Nova Scotia RCMP first in Canada to offer eagle feathers for swearing oaths

HALIFAX - In what is being described as a first for the RCMP, the Mounties in Nova Scotia are now offering victims, witnesses and police officers the option to swear legal oaths on an eagle feather, instead of using a Bible or offering an affirmation.

The RCMP say the eagle feather will be used in the same way as a Bible or affirmation, and may also be offered as a source of comfort at local detachments.

A special smudging ceremony was held Monday at Nova Scotia RCMP Headquarters, where the province's lieutenant governor, Arthur LeBlanc, was joined by provincial Justice Minister Mark Furey and Chief Leroy Denny, on behalf of the Assembly of First Nations.

As part of the ceremony, Indigenous elder Jane Abram of Millbrook First Nations cleansed eagle feathers through a smudging ceremony, and Keptin Donald Julien, executive director of the Confederacy of Mainland Mi'kmaq, offered a blessing.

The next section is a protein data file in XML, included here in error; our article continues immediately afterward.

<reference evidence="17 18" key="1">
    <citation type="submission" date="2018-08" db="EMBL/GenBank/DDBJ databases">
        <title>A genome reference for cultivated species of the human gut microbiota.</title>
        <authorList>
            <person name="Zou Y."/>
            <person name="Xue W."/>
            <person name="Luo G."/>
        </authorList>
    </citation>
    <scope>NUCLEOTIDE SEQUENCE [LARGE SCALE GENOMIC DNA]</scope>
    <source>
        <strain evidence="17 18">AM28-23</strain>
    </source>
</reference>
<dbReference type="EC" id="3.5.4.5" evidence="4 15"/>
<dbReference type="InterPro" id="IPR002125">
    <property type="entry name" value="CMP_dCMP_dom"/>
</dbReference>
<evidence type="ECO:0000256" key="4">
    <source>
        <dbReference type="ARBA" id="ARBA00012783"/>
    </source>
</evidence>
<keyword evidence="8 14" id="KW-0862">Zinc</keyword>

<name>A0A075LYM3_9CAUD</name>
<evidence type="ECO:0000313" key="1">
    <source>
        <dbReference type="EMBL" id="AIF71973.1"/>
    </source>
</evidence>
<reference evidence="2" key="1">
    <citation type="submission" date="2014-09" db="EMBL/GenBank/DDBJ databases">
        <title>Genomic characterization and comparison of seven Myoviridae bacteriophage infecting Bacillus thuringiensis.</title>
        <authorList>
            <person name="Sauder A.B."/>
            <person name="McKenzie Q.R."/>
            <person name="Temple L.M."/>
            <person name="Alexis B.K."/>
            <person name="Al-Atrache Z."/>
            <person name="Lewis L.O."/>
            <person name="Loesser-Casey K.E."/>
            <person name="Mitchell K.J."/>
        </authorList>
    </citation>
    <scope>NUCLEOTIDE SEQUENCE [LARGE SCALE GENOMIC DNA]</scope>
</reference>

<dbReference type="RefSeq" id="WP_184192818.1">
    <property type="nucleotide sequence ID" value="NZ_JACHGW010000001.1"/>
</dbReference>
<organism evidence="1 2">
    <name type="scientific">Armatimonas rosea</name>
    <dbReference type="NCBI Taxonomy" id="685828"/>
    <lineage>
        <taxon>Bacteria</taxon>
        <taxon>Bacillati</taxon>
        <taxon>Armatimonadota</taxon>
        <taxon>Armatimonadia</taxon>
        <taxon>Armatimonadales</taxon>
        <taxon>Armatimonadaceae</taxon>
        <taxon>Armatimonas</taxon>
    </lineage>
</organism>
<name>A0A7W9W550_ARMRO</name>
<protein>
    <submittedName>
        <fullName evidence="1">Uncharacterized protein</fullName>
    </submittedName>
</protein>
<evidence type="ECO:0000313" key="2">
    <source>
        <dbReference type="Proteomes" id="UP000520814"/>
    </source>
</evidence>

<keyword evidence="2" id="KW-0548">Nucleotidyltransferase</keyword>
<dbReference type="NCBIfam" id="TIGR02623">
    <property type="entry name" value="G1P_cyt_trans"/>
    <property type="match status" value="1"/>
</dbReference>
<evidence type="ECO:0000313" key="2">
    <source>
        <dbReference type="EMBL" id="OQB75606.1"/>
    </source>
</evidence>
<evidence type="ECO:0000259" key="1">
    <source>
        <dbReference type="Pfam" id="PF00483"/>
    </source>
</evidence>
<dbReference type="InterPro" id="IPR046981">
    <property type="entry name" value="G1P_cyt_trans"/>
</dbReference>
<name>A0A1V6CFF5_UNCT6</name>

LeBlanc said the use of eagle feathers marks a significant step toward reconciliation with Indigenous Peoples.

As the ceremony concluded, eagle feathers were distributed to detachment commanders throughout the province.

"The eagle feather is a powerful symbol and reflects the spirituality and tradition of the Mi'kmaq people," Furey said in a statement. "I believe the use of the eagle feather is an important step forward in helping our justice system be more responsive and sensitive to Indigenous cultures."


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